The Israel Museum, Jerusalem—come see!

The Israel Museum, Jerusalem and the Cuneiform Digital Library Initiative are pleased to announce the addition of the digitized IMJ cuneiform corpus to CDLI’s website. The IMJ corpus is the fourth cuneiform collection from Jerusalem now posted to CDLI, following upon a digital capture mission undertaken in May 2012 by Ludék Vacín of the Max Planck Institute for the History of Science, Berlin (MPIWG). It joins the previously posted collections of the Couvent Saint-Etienne, the Couvent Sainte-Anne, and the Institute of Archaeology at the Hebrew University of Jerusalem (HUJI).

This cuneiform collection consists mainly of bequests and gifts of various donors. It is eclectic, comprising ca. 140 objects of various origins (Mesopotamia, Anatolia, Elam, and Persia), accordingly inscribed in Sumerian, Akkadian, Hittite, Urartian, Elamite, and Old Persian and dating from the mid-3rd to mid-1st millennium BC.

A single object originating in ancient Israel—a small fragment of a monumental victory stele belonging to a neo-Assyrian king (probably Esarhaddon)—is also included in the corpus. Other cuneiform material unearthed in Israel, owned by the Israel Antiquities Authority and currently housed in the IMJ, are not included here due to copyright restrictions.

A few objects on loan to the IMJ from the W. F. Albright Institute of Archaeological Research, Jerusalem (AIAR), St. Andrew's Memorial Church, Church of Scotland, Jerusalem, and Arieh Ben Eli, Haifa, have also been added to the corpus.

The majority of the corpus consists of clay objects (tablets, cones, bricks, etc.). Also included are inscribed artifacts of stone and metal (monumental artifacts, figurines, vessels, weaponry, and cylinder seals). The corpus reflects various genres: royal, administrative, legal, mathematical, scholarly, medical, ritual, and epistolary.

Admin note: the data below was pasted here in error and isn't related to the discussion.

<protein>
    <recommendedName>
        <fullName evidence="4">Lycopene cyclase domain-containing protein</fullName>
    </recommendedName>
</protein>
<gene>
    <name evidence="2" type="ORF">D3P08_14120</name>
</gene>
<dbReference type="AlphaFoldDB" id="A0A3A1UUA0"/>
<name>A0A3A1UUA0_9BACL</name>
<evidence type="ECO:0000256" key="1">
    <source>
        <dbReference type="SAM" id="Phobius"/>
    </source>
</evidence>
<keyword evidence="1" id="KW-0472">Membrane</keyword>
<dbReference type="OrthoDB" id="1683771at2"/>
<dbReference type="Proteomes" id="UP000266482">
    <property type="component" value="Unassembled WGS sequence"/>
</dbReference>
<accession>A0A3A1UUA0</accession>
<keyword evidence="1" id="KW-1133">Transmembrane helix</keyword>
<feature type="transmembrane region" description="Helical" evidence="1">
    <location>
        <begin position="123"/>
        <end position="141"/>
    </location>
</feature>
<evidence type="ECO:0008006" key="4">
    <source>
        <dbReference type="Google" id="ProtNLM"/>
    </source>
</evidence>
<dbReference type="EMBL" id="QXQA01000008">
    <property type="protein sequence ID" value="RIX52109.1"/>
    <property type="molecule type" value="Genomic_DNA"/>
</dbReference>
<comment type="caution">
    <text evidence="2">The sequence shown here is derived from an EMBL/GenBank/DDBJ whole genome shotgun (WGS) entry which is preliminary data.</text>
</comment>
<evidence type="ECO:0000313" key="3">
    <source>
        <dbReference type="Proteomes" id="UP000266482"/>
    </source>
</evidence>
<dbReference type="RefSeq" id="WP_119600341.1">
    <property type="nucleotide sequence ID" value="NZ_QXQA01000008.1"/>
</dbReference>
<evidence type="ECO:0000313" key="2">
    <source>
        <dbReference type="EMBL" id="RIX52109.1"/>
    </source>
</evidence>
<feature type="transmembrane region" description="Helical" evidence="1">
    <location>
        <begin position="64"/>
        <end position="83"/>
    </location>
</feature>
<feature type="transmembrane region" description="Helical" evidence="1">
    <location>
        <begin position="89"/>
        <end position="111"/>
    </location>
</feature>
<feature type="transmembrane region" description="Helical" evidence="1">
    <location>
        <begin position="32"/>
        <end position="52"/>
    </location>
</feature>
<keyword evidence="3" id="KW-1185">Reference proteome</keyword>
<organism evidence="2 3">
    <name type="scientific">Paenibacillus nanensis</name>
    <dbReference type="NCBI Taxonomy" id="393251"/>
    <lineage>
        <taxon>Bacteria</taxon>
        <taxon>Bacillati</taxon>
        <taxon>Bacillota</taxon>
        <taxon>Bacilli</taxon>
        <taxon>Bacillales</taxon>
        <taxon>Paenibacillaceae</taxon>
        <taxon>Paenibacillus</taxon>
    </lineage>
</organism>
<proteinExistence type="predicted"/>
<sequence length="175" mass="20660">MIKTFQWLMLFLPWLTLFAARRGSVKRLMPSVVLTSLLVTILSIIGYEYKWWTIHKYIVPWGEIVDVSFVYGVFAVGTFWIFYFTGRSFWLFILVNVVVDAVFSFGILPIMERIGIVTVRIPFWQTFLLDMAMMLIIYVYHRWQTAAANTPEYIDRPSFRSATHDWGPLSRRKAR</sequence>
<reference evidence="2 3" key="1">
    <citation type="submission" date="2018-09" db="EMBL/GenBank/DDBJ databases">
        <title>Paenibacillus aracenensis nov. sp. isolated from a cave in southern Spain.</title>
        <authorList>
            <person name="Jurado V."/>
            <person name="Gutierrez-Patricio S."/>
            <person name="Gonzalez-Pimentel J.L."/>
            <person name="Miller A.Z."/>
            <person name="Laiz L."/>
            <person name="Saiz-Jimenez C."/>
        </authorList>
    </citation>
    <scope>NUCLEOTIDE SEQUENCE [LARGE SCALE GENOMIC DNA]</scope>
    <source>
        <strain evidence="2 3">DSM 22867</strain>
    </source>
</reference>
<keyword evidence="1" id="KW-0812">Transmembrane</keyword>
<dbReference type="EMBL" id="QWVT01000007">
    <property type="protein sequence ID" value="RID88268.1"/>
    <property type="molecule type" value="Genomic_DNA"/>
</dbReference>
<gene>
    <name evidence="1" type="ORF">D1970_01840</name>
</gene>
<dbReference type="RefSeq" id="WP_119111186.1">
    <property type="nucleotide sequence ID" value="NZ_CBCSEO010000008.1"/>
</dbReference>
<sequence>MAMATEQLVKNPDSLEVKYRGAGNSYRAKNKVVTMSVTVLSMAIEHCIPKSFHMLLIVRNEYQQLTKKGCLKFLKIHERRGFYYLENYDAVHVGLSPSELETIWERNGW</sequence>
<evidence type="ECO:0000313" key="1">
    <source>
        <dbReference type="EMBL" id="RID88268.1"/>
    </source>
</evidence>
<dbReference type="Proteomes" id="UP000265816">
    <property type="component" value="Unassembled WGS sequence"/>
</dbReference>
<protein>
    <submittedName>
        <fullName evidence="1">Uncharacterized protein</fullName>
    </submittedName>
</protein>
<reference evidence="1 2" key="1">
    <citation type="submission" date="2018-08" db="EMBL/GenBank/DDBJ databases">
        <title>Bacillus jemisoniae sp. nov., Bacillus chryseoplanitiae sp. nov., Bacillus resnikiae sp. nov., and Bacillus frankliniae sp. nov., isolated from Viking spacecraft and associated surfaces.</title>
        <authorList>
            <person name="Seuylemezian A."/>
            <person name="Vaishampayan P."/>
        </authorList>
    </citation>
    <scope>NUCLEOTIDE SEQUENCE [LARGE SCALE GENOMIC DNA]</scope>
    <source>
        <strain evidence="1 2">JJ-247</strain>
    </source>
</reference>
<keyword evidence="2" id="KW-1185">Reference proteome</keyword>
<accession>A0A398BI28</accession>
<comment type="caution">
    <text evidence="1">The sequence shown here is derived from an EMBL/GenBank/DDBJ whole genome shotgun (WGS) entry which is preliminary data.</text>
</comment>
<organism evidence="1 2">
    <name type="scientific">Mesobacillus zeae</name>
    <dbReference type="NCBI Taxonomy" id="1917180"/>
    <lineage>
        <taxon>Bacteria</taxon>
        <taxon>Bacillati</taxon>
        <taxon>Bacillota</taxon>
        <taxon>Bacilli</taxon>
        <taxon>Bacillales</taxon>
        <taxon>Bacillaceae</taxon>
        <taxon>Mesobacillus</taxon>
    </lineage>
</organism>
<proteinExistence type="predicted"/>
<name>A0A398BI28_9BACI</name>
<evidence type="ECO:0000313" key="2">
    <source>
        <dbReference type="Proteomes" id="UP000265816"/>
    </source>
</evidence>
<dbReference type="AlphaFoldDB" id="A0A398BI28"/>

The IMJ cuneiform collection is part of the Western Asiatic Antiquities department, currently under the curatorship of Laura A. Peri. Its main curatorial purpose is to assemble and exhibit documents and artifacts from the various ancient Near Eastern civilizations that have had a lasting impact on the ancient cultures of the Land of Israel. Most of the department highlights (over 200 artifacts, inscribed as well as non-inscribed) are on display in the renewed permanent exhibition (opened 2010), in the area dedicated to the cultures of ancient Near East. The ANE exhibits, along with antiquities from Egypt, Greece, Italy, and the Islamic Near East, complement the IMJ Archaeology Wing's main display that focuses on antiquities excavated in Israel.

Besides exhibiting the artifacts to the general public, a major aim of the Western Asiatic Antiquities department is to offer Israeli scholars opportunities for research. Thus, many inscribed artifacts have been edited over the years by Israeli Assyriologists affiliated with different local academic institutions. These editions are unfortunately not assembled in one place, but rather dispersed in journals, Festschrifts, text collections, and IMJ publications (for detailed references, see the “Introduction to the collection”).

The cooperation between CDLI and IMJ was assisted by the following individuals: Nathan Wasserman (HUJI); Bertrand Lafont (CNRS-Paris), CDLI's Director of European and Middle Eastern digitization initiatives; Sy Gitin (AIAR), Director; Haim Gitler and Michal Dayagi-Mendels (IMJ), present and former Chief Curators of Archaeology; Amalyah Keshet (IMJ), Head of Image Resources and Copyright Management; Nancy Benovitz and Revital Mazover (IMJ), English and Hebrew Editors, respectively; Alison Ashenberg and Ronit Selig (IMJ), Coordinators for Archaeology; Susan Hazan (IMJ), Head of Internet Office, and Avi Rosenberg (IMJ), Webmaster; and Nancy Ezer, Lecturer in Hebrew (UCLA).

Many thanks are due to Uri Gabbay (HUJI) and to Tallay Ornan (HUJI, and former IMJ Curator of Western Asiatic Antiquities), for their helpful advice and assistance in the preparation of the catalogue data.

The imaging in Jerusalem in May 2012, and post-capture processing at UCLA during Summer 2012, were made possible by funding from the Andrew W. Mellon Foundation; they are part of the on-going mission of CDLI to ensure the long-term digital preservation of Mesopotamian cultural heritage associated with writing and administration, and, in furtherance of humanities research, to provide free global access to all available text-artifact data.

Queries concerning the unpublished artifacts or corrections to our catalogue data should be directed to Laura Peri at IMJ, or to CDLI.

Laura A. Peri, Rodney E. Soher Curator of Western Asiatic Antiquities, IMJ
Robert K. Englund, Professor of Assyriology, UCLA; Director, CDLI
Date: 
2014/04/19